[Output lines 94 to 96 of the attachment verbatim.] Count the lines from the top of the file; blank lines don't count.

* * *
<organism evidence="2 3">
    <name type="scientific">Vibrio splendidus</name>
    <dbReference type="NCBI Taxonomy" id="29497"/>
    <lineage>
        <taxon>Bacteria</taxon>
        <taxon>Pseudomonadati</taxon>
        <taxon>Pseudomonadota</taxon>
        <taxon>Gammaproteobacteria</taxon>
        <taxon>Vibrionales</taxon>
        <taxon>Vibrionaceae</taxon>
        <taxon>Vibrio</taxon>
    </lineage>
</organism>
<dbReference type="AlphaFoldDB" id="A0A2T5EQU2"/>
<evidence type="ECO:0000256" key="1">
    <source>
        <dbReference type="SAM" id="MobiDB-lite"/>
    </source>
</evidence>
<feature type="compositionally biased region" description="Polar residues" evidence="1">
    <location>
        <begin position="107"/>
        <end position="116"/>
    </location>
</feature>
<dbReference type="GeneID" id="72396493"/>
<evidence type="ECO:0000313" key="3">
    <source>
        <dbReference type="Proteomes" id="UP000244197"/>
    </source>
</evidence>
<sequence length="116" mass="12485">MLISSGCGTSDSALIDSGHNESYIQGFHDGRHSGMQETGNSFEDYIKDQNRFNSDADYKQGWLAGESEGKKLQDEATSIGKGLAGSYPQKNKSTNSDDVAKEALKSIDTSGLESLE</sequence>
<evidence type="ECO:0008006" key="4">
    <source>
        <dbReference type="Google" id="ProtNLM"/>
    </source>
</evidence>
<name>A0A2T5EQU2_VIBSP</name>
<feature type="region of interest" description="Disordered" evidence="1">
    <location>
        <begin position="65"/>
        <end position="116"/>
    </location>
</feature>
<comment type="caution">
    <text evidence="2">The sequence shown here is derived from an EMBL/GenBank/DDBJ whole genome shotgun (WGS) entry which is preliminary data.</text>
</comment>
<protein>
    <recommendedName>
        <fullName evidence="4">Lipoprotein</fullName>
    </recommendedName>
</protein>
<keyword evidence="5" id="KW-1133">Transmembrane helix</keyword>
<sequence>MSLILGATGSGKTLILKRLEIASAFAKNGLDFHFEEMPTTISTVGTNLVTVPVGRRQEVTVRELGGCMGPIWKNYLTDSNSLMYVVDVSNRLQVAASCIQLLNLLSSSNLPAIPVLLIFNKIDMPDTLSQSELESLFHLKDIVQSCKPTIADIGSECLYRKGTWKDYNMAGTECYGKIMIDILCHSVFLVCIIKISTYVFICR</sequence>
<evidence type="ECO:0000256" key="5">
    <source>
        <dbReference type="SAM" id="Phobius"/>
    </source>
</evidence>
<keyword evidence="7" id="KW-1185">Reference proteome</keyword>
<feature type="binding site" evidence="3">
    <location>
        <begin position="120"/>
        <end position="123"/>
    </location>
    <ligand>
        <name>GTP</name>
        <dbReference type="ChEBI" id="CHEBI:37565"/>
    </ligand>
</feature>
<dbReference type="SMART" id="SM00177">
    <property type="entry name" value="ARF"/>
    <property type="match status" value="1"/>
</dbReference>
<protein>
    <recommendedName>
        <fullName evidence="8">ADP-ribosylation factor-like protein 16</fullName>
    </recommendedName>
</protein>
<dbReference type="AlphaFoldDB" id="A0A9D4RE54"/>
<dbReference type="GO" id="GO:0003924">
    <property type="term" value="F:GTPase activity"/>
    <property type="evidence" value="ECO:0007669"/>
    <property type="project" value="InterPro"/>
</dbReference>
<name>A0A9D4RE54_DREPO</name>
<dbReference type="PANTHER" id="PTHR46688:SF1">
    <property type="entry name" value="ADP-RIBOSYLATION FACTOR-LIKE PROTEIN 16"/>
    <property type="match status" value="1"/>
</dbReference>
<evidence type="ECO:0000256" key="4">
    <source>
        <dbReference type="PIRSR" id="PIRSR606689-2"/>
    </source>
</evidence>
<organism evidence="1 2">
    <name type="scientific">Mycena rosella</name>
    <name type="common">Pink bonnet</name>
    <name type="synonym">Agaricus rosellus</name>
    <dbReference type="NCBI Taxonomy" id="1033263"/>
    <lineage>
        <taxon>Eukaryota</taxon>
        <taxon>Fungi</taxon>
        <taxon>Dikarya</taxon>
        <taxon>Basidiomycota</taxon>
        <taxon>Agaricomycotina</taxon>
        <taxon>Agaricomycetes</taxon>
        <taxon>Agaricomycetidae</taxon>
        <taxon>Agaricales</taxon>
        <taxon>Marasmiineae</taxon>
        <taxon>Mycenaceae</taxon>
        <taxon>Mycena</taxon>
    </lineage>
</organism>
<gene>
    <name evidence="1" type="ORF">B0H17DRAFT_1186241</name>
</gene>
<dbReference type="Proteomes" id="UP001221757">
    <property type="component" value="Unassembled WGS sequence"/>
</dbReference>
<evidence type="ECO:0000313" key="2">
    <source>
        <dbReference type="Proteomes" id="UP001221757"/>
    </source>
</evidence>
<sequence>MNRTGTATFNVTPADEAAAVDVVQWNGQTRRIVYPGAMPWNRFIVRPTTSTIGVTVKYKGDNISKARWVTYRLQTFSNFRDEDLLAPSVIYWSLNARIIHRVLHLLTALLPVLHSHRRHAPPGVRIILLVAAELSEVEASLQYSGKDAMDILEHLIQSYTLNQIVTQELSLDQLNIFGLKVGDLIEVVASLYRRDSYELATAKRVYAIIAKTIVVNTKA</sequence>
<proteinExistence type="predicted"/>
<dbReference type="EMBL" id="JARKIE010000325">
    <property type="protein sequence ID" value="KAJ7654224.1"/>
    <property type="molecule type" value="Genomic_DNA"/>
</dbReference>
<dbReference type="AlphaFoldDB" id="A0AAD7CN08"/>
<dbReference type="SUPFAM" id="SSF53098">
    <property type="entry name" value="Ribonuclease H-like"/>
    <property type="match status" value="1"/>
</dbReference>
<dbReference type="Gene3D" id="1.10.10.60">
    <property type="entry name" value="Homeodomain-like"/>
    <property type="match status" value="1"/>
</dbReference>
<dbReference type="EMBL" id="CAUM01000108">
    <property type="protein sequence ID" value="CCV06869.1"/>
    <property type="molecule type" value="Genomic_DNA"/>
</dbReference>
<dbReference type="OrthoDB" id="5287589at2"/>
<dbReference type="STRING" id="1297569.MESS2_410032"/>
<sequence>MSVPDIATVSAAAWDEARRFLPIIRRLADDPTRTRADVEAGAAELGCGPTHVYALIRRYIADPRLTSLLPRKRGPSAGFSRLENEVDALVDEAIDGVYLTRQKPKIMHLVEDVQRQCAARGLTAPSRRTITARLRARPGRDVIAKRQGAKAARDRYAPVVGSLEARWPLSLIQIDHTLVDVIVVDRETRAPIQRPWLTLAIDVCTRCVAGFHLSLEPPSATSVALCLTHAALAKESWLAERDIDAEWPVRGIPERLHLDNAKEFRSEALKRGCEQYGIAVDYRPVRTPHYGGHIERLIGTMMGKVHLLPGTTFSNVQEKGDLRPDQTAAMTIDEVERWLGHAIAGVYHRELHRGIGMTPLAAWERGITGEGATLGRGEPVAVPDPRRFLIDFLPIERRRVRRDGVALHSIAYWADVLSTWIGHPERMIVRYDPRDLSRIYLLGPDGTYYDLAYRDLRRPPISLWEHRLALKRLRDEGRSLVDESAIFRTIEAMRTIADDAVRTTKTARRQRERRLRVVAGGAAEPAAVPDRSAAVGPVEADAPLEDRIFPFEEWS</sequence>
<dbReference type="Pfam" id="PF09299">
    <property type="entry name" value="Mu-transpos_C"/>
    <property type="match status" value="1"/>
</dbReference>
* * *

    </source>
</evidence>
<organism evidence="1 2">